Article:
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The forgotten Archbishop of Dublin

Archbishop Diarmuid Martin launched The Life and Times of Daniel Murray: Archbishop of Dublin 1823–1852 by Thomas J Morrissey SJ on 13 March in Belvedere College SJ, Dublin 1. The book is the first study of its kind, and its publishers, Messenger Publications, say it is not only an important contribution to the study of the history of the Irish Church, but an account of the value of political moderation that speaks to our own polarised time.

Thomas J. Morrissey (see photo) is a Jesuit priest, an educationalist, historian and author of many books including one on another Dublin Archbishop, Edward Byrne. He is a former headmaster of Crescent College Comprehensive, Limerick, and former director of the National College of Industrial Relations, Dublin.

Most Rev Diarmuid Martin described Archbishop Murray as a strong force that renewed, fostered, supported and fought for groups founded by women in Ireland and focused on the important role of women in the Irish Church. He went on to describe how Archbishop Murray facilitated access to education for Catholics and his persistence was often considered resistance.

Despite Archbishop Martin’s comments, Daniel Murray (1768–1852) is a virtually forgotten figure in Irish history. Archbishop of Dublin, from 1823 until his death in 1852, Murray was the leading figure in the Irish Church during a pivotal time in its history, according to Morrissey. He shepherded the Irish Church through the age of Emancipation, Repeal and the Great Famine, and oversaw drastic changes not only in the culture of the Irish Church but the very landscape of its physical presence in Ireland. Murray was a key advocate for much of what we recognise as modern Ireland, says the Jesuit historian. From the National University System to the schools of the Christian Brothers, from the Irish Sisters of Charity to St Vincent’s Hospital and the Pro-Cathedral, Murray’s mark can be seen throughout the country, and perhaps most prominently in the city of Dublin.

Why then has Murray, admired by the Great Emancipator Daniel O’Connell no less, disappeared from our history? In this work Morrissey argues that Murray’s extraordinary ability to act as a mediator between the Irish Church and Rome, between Ireland and the British government isolated him from an Ireland in which national pride and Catholicism were becoming closely linked. Murray’s pragmatic focus on the betterment of the Catholic people of Ireland, and his willingness to negotiate with officials in Britain and Rome, created a perception of him as a ‘man of the Castle’. A perception at odds with his deep concern for his people.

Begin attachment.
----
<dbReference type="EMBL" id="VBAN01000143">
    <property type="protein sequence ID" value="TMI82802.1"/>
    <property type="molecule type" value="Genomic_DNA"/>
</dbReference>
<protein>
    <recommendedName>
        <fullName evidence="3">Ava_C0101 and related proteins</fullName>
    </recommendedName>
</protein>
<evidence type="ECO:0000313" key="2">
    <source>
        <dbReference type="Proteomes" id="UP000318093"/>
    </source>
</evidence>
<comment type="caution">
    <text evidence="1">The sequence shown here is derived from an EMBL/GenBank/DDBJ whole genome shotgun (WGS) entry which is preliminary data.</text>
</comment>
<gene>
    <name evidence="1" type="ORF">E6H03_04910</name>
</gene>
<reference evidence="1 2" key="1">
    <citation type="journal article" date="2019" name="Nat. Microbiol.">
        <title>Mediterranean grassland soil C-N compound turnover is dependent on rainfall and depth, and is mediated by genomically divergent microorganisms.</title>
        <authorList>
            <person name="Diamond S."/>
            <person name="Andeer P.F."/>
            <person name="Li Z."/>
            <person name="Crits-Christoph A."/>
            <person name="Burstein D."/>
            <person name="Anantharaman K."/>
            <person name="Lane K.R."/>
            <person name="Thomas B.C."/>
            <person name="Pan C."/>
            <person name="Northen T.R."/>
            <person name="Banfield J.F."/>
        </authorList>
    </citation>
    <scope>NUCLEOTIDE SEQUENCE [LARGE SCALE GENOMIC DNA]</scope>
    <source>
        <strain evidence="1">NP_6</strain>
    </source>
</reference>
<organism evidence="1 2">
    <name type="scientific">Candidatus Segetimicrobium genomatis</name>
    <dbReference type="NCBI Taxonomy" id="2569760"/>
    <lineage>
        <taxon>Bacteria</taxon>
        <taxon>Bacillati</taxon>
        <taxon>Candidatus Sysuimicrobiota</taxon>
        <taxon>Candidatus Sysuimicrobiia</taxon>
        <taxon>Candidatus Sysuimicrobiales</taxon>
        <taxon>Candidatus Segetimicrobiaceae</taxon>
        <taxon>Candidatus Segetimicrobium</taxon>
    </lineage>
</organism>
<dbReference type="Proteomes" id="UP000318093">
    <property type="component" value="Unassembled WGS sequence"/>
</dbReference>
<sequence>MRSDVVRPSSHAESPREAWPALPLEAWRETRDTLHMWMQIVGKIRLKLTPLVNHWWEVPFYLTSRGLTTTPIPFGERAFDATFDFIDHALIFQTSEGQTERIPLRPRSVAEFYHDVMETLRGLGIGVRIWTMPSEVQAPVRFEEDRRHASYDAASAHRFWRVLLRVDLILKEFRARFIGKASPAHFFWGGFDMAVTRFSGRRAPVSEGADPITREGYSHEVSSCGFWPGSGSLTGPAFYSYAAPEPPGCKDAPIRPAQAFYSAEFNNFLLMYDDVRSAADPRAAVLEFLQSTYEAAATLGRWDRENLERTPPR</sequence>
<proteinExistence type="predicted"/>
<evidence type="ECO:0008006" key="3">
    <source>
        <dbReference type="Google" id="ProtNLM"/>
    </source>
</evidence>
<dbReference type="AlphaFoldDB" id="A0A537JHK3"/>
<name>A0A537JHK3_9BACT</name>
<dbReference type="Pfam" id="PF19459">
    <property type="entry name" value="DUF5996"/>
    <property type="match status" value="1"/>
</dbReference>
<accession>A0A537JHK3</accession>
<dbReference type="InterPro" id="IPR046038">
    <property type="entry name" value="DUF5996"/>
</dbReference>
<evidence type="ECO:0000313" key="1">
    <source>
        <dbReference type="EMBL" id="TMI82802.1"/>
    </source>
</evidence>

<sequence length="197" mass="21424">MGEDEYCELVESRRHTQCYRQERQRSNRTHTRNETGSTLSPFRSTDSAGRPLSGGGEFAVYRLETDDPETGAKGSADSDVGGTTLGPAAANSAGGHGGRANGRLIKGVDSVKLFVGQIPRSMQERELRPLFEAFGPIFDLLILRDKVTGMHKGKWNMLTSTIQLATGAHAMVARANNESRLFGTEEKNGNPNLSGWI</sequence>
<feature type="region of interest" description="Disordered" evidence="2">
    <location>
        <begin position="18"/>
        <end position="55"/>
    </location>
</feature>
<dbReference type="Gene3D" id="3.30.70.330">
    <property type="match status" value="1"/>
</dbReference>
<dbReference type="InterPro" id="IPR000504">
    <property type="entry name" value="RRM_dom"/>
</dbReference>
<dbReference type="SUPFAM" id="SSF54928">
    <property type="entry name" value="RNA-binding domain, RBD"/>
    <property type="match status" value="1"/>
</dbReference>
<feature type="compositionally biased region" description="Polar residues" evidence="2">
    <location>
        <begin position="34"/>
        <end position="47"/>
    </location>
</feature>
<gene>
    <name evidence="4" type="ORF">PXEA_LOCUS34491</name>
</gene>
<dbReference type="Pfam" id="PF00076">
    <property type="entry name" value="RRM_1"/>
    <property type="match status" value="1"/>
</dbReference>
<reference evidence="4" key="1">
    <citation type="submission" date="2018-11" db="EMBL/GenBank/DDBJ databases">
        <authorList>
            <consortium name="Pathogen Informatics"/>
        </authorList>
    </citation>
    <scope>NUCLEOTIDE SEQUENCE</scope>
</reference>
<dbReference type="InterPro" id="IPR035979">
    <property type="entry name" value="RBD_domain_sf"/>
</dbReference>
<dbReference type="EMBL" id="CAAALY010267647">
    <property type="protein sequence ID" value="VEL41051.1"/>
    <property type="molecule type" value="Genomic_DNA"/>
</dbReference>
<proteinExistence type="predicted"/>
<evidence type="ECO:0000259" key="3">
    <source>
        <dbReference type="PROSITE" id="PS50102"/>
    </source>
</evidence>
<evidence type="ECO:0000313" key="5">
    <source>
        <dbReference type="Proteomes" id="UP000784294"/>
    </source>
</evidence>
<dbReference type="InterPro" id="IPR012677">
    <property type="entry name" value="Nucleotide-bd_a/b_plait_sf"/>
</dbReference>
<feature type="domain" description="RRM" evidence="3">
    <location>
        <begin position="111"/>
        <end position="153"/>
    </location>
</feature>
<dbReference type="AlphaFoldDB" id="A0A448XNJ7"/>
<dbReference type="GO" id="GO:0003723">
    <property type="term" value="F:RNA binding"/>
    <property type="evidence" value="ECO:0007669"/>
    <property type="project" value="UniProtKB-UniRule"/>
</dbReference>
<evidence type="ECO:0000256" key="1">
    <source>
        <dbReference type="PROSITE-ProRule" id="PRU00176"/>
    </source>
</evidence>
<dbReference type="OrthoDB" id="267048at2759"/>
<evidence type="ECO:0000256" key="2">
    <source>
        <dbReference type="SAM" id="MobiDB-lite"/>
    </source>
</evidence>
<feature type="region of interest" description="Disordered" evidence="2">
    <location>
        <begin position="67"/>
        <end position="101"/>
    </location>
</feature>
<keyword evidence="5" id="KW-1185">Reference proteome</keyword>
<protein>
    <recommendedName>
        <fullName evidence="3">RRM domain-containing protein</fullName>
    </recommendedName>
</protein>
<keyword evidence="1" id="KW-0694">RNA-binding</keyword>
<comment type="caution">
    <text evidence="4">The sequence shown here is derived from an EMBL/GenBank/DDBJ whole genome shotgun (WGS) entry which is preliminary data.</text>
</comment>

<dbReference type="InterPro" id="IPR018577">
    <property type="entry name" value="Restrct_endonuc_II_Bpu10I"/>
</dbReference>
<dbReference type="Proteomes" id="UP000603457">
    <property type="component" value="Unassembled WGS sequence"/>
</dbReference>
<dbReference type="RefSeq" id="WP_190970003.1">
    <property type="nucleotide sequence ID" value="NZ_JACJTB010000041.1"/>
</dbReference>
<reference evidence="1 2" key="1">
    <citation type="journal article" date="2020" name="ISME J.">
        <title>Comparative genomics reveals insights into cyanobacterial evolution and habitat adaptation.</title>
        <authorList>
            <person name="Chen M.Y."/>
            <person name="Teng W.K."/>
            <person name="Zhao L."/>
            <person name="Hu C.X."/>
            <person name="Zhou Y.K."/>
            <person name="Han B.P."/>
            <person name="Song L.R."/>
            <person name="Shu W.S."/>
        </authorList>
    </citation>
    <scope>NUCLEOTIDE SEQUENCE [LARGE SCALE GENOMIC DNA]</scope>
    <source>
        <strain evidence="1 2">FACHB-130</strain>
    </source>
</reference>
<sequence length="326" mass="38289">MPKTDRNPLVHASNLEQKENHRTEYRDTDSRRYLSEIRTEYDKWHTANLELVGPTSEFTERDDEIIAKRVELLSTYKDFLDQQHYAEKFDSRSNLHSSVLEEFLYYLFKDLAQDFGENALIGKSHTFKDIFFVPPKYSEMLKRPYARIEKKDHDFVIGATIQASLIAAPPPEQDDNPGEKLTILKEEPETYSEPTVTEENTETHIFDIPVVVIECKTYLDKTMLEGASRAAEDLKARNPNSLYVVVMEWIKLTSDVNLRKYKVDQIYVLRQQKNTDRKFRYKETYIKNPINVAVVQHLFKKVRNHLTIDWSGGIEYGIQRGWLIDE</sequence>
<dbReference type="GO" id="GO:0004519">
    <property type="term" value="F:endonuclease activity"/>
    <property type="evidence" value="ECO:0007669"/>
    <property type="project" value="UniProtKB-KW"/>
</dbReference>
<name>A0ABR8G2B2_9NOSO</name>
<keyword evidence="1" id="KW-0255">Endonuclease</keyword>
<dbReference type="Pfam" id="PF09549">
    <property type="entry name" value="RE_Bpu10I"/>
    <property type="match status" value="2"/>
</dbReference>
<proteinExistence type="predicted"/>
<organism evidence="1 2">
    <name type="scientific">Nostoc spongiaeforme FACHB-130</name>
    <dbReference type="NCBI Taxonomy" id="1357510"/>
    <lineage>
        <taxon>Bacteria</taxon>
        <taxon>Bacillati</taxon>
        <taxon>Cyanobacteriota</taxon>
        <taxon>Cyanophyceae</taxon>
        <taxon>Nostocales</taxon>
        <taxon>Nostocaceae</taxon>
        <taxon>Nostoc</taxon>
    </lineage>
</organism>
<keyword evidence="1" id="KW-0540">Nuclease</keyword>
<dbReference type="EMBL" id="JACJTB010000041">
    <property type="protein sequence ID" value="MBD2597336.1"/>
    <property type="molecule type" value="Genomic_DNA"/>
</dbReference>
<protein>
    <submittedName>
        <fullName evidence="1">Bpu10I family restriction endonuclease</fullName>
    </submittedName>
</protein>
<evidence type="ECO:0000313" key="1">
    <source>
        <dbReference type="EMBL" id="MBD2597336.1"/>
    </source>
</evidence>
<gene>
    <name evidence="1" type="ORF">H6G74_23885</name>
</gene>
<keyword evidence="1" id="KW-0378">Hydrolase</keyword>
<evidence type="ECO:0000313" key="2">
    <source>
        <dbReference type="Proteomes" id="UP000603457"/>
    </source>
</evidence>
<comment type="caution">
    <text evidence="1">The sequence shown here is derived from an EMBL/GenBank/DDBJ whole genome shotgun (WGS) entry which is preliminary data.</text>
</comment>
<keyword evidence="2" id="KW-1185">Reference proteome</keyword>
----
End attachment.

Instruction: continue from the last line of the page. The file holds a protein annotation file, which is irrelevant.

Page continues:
Another example of Murray’s pastoral concern was his support for Mary Aikenhead of the Irish Sisters of Charity. He encouraged and assisted her to found the order, moving out of the traditional cloisters mould to go out into the world to serve the desperately poor and needy people of her day. She was greatly supported by him in the building, and staffing by her nuns, of St Vincent’s Hospital in Dublin where the poorest of the poor could get medical treatment. The Archbishop also financially supported Mother Mary and to this day there are sculptures of both figures at St Vincent’s.

Most Rev Diarmuid Martin described Archbishop Murray as a great preacher and a real presence in Dublin society, noting that it was the poor that regretted his death the most. The Archbishop concluded that the book is a remarkable achievement for the author.

Among those who attended the book launch were Mr Justice Peter Kelly, Chief Justice; Noelle Dowling, Dublin Diocesan Archivist; John Cooney, Religious Affairs Correspondent of the Irish Independent; Maureen O’ Sullivan TD; Roger Childs, Editor of RTÉ Religious Programmes; Bernard Treacy OP, Director of Dominican Publications; Fr Anthony Gaughan, Historian and Author; Brian Mac Cuarta SJ, Director of the Archives of the central government for the worldwide Society of Jesus; and Dermot A Lane, President of Mater Dei Institute of Education in Dublin.

The Life and Times of Daniel Murray: Archbishop of Dublin 1823–1852 is available from Messenger Publications and in all good bookshops.